Last updated: August 6, 2015
Solar array cooker designs can be identified by their assembly of many smaller flat plane mirrors arranged on a framework to concentrate the light on the cooking vessel. In many ways they mimic the features of a parabolic solar reflector by focussing the light to a specific spot on the cook pot, rather than the more diffuse focus of a solar panel cooker. Also similar to the parabolic style cooker, the array will need to be reoriented more frequently than solar panel cookers and solar box cookers to maintain high cooking temperatures.
One advantage of this style of solar cooker is the use of simple construction materials. The mirrored surfaces are flat panels, not requiring the complex curved shape of parabolic cookers. The metal frameworks to hold the mirrors can be assembled by craftspeople with basic welding skills. Due to the relatively large size and geometry of some designs, the array cookers typically need to be reoriented by hand and can require more ground space than other solar cookers. Some large solar array cookers do employ sophisticated tracking systems. Depending on the layout of the mirrors, solar array style cookers can incorporate a large cooking chamber for production baking, making them a possible solution for for a solar bakery.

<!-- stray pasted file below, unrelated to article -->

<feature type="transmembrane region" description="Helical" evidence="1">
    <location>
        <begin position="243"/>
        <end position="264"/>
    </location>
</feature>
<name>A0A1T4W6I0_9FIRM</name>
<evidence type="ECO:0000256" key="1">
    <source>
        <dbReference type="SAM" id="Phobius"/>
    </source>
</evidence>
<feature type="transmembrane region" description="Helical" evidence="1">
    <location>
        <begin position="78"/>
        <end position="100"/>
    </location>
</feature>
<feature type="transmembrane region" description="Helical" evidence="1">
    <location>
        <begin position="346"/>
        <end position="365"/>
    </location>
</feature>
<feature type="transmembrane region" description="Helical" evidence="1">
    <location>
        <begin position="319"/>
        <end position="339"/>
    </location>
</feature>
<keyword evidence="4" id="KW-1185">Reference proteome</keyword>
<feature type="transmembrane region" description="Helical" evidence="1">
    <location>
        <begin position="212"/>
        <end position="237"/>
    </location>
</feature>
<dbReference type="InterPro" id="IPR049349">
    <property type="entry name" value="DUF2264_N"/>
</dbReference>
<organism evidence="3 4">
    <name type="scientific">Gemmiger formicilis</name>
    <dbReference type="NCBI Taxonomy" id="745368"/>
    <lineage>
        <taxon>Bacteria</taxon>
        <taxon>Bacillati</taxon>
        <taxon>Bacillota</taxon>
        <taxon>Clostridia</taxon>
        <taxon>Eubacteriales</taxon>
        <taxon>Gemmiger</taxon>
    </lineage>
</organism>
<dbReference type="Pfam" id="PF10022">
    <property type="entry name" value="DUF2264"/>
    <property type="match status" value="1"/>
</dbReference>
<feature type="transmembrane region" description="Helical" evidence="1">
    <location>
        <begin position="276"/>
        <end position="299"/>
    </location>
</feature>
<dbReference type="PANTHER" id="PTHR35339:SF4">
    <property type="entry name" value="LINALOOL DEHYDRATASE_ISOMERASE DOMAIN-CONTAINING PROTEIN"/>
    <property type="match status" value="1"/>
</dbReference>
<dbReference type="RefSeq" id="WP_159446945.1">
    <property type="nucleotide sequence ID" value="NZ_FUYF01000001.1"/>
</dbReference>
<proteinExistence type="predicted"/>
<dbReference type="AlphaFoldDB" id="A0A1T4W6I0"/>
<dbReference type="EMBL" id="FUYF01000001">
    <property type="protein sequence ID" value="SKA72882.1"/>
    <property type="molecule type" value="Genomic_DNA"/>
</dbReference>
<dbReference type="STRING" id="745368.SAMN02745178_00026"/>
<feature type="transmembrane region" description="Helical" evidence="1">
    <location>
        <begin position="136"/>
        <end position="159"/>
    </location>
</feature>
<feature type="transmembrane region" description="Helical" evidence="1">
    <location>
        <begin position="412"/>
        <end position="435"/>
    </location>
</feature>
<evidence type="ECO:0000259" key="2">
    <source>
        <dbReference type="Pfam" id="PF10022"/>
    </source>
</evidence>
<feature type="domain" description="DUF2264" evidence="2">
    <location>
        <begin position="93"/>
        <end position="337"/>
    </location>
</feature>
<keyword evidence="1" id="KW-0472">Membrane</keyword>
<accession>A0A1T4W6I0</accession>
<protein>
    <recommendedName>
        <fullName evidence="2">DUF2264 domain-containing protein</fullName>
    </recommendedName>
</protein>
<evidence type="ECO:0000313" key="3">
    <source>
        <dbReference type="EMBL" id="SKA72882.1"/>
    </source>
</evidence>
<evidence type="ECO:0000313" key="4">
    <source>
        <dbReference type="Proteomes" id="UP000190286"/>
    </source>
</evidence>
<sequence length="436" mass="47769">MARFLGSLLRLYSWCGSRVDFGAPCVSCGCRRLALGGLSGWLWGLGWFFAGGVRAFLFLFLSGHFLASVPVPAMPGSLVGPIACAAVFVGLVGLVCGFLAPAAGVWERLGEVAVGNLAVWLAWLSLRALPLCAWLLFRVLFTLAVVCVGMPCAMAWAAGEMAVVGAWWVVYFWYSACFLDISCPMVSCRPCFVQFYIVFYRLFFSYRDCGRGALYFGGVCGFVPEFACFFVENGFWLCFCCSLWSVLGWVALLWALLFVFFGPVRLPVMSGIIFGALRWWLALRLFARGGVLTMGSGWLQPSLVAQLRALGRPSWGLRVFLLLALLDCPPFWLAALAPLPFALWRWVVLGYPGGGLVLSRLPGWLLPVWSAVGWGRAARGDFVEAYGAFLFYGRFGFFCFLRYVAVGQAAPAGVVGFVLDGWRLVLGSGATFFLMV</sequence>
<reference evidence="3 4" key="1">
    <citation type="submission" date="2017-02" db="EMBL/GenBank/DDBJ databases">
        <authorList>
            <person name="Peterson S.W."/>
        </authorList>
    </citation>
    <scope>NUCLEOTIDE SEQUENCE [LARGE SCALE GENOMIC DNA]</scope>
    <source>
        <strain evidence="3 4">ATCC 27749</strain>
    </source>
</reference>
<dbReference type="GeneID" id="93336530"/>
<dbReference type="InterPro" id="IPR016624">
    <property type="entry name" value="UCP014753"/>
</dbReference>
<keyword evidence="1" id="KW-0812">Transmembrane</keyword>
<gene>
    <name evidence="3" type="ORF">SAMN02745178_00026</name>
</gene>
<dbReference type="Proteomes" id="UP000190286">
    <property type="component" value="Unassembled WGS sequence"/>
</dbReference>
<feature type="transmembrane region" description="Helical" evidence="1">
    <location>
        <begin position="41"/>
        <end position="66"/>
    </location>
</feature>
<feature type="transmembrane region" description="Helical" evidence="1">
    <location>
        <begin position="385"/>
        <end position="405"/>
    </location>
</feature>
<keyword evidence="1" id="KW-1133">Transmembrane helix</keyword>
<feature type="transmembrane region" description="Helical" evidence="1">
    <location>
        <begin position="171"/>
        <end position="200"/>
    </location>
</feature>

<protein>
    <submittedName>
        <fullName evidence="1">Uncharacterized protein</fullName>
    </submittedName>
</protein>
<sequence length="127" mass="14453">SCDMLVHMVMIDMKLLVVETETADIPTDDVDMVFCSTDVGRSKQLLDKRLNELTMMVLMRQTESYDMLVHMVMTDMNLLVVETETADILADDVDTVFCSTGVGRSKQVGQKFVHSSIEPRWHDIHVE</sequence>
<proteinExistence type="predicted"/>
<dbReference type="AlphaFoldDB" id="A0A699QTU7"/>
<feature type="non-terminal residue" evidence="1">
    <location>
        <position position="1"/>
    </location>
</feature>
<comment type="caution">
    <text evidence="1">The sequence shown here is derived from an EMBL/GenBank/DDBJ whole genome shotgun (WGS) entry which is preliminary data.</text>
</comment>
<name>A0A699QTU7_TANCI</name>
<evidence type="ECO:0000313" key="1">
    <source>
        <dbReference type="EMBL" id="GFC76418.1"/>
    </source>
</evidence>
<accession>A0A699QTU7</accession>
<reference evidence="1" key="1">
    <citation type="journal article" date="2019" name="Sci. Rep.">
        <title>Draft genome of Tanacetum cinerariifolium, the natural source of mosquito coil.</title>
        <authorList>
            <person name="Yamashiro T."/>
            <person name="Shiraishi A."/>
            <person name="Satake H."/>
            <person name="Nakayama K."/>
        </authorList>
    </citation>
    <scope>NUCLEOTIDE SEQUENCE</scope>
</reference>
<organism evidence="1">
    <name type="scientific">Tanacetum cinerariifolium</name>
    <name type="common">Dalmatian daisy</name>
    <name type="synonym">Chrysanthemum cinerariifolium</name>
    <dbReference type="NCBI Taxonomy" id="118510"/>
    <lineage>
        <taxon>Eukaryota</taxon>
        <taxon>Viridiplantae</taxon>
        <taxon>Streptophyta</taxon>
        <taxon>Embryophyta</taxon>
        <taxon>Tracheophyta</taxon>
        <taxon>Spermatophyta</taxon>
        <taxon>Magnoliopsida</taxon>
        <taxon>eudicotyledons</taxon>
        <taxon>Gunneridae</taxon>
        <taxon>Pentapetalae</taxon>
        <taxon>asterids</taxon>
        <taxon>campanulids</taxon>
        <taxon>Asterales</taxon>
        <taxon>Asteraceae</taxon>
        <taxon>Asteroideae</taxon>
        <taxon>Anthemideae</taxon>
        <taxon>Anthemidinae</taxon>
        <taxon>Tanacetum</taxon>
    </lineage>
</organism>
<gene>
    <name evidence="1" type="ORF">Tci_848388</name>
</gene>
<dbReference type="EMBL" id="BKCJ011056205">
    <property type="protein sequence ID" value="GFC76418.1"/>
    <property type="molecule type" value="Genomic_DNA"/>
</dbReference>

Smaller style designs that focus the light from below the cookpot, offer the advantage of having the surface supporting the cook pot to be at a typical kitchen counter height, which allows the cooks to comfortably stand and attend to the cooking food.
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